viv in nz

EmilieV
EmilieV

My immediate take was, "This is awful!" But I read the comment from julsie. Imagine being able to replicate a small broken part and not having to toss an entire device! That could be wonderful. And, better yet, maybe one day you can feed your plastic juice bottles or pieces of a broken plastic toy into the machine and use immediately recycled plastic. That could be god.

Jennifer Mo
Jennifer Mo

One of my favorite Etsy shops uses 3D printing to produce geeky, amazing jewelry based on organic patterns that would otherwise be difficult to achieve and impossibly expensive. I'm OK with plastic that is beautiful, enduring, and prompts people to ask me questions about cells. http://www.etsy.com/shop/nervoussystem

julsie
julsie

A relative has a makerbot, which just makes plastic crap.  Crappy plastic crap, IMO.  Although I've seen stories online from people who use their 3d printers to make replacement plastic parts for small appliances like coffee makers.  A little DIY plastic to avoid buying a whole new plastic gadget! 

I can't wait to hear more about the 3d printers using other materials.  Forget the party favors, I want to print customized plates for my kid's birthday party, then toss them all on the compost pile afterwards.

darrisbnelson
darrisbnelson

This is beyond my comprehension . . . I tend to agree with Tracey although I can see some incredible applications with prosthetic limbs . . . I doubt that the cost of using this printer lends itself to churning out plastic garbage for more than marketing. Once this technology is used more widely I can see more positives rather than negatives.

Tracey TieF
Tracey TieF

New technology always brings wit it the potential for good or ill. If we are into plastic crap, we'll make plastic crap with 3-D printing.If we are into quality durable and innovative goods,we'll make that. You can guess what's going to happen. I look forward to "My replicator sucks. Can I borrow your 20th century wrench?"

Barbara Torrey Centofante
Barbara Torrey Centofante

I don't even want plastic that is recycled... I want plastic usage to get down to the bare minimum.

Connie Curtis
Connie Curtis

cant wait to see your book.. something on my want to read list..

Connie Curtis
Connie Curtis

more crap.. more stuff. lets get out doors more.. dont need more stuff

DeNomy Dage
DeNomy Dage

perhaps it might be useful if they could make something using recycled plastic materials. it may cut down on more plastic production?

julsie
julsie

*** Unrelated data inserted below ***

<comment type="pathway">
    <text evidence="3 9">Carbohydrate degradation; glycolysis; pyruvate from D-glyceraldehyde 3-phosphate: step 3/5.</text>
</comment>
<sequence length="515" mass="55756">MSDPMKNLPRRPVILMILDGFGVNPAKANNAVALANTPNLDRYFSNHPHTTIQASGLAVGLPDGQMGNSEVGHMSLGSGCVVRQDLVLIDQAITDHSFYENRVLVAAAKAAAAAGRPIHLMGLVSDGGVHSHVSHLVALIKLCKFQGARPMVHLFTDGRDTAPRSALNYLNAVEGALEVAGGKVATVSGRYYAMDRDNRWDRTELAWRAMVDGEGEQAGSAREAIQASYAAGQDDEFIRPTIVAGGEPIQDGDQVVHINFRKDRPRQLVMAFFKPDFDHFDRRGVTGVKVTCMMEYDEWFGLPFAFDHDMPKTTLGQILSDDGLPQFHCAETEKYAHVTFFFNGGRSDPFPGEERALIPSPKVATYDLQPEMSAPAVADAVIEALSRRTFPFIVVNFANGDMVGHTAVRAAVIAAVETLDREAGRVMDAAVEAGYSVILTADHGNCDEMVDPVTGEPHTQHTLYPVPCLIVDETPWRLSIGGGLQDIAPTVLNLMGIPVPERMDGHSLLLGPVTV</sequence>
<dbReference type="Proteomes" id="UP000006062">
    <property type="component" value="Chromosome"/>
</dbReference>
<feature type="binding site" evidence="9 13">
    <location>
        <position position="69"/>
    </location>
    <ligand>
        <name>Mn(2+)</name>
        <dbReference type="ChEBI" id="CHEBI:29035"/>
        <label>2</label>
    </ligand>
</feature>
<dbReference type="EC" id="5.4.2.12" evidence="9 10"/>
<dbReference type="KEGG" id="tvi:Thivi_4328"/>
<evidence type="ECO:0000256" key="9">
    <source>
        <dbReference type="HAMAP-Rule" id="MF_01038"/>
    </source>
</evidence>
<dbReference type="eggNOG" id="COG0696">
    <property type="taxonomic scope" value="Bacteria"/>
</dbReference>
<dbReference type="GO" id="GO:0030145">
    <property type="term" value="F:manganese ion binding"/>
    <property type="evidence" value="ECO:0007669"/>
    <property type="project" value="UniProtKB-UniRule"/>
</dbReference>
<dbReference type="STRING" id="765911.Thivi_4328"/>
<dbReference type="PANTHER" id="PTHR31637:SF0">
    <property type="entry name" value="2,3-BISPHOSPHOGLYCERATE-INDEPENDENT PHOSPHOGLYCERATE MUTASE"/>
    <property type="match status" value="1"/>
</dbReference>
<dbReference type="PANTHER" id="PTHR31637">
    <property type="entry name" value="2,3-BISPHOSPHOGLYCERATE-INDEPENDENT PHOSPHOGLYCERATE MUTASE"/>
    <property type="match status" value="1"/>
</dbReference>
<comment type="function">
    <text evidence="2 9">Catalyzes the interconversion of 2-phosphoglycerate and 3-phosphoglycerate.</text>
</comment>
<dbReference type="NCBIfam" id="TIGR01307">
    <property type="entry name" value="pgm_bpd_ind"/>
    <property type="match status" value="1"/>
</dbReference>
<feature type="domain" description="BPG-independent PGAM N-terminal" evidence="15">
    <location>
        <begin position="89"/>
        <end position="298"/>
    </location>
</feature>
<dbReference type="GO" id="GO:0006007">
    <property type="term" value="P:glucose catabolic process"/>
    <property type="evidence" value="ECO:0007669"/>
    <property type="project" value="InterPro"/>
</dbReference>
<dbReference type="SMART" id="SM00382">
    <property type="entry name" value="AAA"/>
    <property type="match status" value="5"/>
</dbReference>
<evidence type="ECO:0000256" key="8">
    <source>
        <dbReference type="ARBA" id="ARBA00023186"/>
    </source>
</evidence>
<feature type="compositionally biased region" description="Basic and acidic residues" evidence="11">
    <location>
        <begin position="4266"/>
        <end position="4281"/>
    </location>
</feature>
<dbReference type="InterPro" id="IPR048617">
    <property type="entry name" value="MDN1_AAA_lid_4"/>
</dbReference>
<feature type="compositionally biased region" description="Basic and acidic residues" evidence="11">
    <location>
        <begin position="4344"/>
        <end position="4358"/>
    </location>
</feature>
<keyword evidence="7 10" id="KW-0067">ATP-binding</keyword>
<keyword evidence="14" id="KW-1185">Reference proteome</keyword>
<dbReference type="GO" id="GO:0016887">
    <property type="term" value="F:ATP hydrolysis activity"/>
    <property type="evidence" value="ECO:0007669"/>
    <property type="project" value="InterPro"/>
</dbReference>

@jimmycrackedcorn If you can get to a Lego outlet, they sell individual pieces in bulk bins.  No shipping and no packaging! 

gaiamie
gaiamie

@jdmarshall  good point jdmarshall, and I hope that is true -- however, the problem is that once this technology gets popularized in our mainstream (unconscious, oblivious to plastic waste, too distracted to care) society, it can go like wildfire producing more plastic experiments, mistakes and successes that will most likely most of the time end up in the trash/environment.  right now they are a little too expensive, but in my small community anyone can go to the library and play with that one....so it is coming.

The only way around the problem that I could see is that every 3d machine came with a processor to recycle objects into 3d raw material (is that even possible?) or making the raw material/plastic 'wire' so expensive that it is valued and used carefully (unlikely).  

I love the idea of these printers, don't get me wrong - they are empowering to inidviduals over corporations, they encourage innovation and creative thinking and making. I have seen great things about 3d printers at the MAKERSFaire in San Mateo, but every time I go (and it's almost time to go again!) I am pulling my hair out at the oblivion of people to the concept of plastic waste.  People oooo and ahhhh and get excited, but scarce few are asking questions. From what I have seen the vast majority of these machines are not designed for other materials like fiber, cement-based plaster etc - they are for plastic. I asked several booth vendors about it last year, and they said no, not really available. Some can be special ordered to print in chocolate or ice or other materials, but plastic is the norm...

so - all that to say I just love the innovation and while probably the innovators had great intentions--our plastic-addicted and addled society (in which I sadly still include myself to some degree) will take it and run with it in all it's polymer-spewing glory, unless something arises to either strongly encourage recycling or *something* - the consequences are just plain scary.  

gaiamie
gaiamie

hi Per- glad to hear this, at the very least this should be the norm for any 3d plastic and it would be interesting to know what percentage of the market uses this vs. standard polymers. 

Tracey TieF
Tracey TieF

 @EmilieV MMM I'd be very worried about the Volatile Organic Compounds in the air around a plastic using machine. Coloured plastic is really toxic and carcinogenic. When we make recycled plastic, we often use 50% new plastic. I'd like to see our old plastic shredded, not melted, into a new kind of low resource ashphalt, not toys.